According to Mr. Thomas Grundmann at present ferrous and non-ferrous metals are segregated in MBT plants in Germany for material recovery. By means of a corresponding separation technology like e.g. near infrared spectroscopy (“NIR”) these plants can be upgraded or retrofitted in a relatively simple way for the generation of further material streams, for example plastics for material recovery as well. Other output streams from plants with MBT technology are Refused Derived Fuels (RDF) for thermal recovery. Combined processes from plants with MBT technology and plants for RDF utilization proved to show high energy efficiency. This efficiency turned out to be higher as higher energy efficiency in the downstream recovery installation is. Latest analyses at the plant operators using MBT technologies proved that in all tested plants effects of environmental protection could be ascertained. The achieved net primary efficiency factors are between 14-50%. Waste management leads in all plants to net CO2 savings. The savings shows the range of -60 to -480 kg CO2-Equ./t of treated waste. High CO2 credits can only be realized in plant combinations with a high efficiency of an optimized recovery of the produced RDF.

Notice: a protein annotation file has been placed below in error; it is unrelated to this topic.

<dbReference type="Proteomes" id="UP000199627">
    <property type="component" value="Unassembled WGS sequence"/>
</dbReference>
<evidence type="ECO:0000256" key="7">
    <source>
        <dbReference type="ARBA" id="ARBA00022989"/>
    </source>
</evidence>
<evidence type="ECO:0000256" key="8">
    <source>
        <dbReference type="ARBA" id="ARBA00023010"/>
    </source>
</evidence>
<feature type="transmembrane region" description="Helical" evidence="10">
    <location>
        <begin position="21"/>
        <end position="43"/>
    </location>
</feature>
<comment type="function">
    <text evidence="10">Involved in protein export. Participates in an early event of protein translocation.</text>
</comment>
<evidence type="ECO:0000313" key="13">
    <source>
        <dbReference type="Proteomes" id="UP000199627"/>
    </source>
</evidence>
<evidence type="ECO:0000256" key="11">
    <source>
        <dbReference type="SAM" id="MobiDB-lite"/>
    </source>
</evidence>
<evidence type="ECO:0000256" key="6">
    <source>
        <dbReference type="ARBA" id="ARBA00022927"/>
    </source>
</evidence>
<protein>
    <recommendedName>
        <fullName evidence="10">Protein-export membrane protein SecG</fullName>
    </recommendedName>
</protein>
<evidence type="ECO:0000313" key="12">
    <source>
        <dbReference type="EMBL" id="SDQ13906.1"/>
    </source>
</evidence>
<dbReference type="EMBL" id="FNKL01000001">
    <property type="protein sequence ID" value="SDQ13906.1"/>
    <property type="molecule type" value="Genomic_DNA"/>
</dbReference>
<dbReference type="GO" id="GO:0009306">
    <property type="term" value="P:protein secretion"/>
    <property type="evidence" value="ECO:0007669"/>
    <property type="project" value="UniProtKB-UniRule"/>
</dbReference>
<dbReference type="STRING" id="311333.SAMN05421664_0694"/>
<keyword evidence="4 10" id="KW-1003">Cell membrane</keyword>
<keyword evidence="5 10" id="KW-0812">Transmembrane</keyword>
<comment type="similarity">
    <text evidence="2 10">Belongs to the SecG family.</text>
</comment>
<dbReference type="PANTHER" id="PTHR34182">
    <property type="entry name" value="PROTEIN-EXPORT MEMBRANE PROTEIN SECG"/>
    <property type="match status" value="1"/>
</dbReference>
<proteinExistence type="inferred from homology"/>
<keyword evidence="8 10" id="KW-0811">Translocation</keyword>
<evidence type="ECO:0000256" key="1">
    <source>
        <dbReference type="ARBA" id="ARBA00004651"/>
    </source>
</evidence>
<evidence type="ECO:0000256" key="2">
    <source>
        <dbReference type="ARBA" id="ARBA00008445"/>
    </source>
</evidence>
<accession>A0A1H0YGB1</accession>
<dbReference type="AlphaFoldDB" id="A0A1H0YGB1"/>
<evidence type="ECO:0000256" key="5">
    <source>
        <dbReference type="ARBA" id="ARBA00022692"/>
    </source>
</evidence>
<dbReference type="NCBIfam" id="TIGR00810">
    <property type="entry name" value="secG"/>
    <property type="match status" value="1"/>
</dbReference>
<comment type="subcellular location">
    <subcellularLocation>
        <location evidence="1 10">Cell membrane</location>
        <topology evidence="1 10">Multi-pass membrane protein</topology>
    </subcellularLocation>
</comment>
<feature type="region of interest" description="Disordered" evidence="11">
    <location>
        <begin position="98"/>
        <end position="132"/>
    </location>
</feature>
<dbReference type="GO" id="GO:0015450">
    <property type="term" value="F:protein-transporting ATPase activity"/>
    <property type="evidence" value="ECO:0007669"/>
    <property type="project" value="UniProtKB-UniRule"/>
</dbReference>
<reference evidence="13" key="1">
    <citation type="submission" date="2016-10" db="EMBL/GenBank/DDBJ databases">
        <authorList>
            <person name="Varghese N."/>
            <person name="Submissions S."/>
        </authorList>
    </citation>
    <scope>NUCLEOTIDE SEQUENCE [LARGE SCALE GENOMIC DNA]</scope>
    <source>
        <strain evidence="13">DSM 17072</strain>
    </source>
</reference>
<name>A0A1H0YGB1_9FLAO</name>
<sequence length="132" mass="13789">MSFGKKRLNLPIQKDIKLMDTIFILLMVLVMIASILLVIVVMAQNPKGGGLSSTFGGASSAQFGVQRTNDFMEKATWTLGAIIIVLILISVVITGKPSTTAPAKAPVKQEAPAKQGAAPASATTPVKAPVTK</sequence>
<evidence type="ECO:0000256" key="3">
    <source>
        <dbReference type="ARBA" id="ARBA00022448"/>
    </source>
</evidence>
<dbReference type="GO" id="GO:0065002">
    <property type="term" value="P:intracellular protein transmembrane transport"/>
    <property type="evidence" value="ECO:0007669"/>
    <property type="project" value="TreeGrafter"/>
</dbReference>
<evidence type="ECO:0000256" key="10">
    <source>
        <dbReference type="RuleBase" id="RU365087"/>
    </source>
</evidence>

Matthias Kϋhle-Weidemeir, owner of Wasteconsult International, has stated:  “The MBT operators are currently facing new challenges due to the changed framework conditions, such as strongly fluctuating secondary recourse prices and a fight for the input. Fortunately, due to its flexibility and modular design, it is a major strength of mechanical –biological process that is able to adapt particularly well to changes” See Video 2.

The conference was completed with a site visit at Pohlsche Heide (Hille) MBT on Friday. The participants had the opportunity to have a close look into a modern MBT unit with dry digestion and organic waste processing  and composting plant with tunnel anaerobic digestion. (See Video 3). Mr Burkart Schulte, Managing Director of the GVoA mbH Co.KG company operating the unit, provided visitors with detailed information about construction and function of the plant. 

As Mr Burkart Schulte has stated: “Our main aim as MBT plant operators is that no waste will be disposed on landfills in future. This can only be achieved through efficient waste segregation at source and continuous technological developments on site.”

( Source: ConversionTechnology - 

In place of the ASA recycling days, there will be a new event from 2013, which will bring together the strengths of the ASA recycling days and the international conference “Waste to Resources” organized by Wasteconsult in one event. The conference will be held on June 2013 under the title “Waste to Resources 2013-5 th International Symposium MBT MRF” in Hanover. 

The organizers’  expectations is the further growth of a both nationally and internationally unchallenged event on MBT technology. Simultaneously translation in English, France, Spanish and German will be available.

Useful links regarding this article: (ASA e.v webpage) (Web page with information about the MBT plant at Pohlsche Heide) 

www.waste –  (Information on waste-to-recourses conference)




Read 7800 times Last modified on Saturday, 14 July 2012 11:12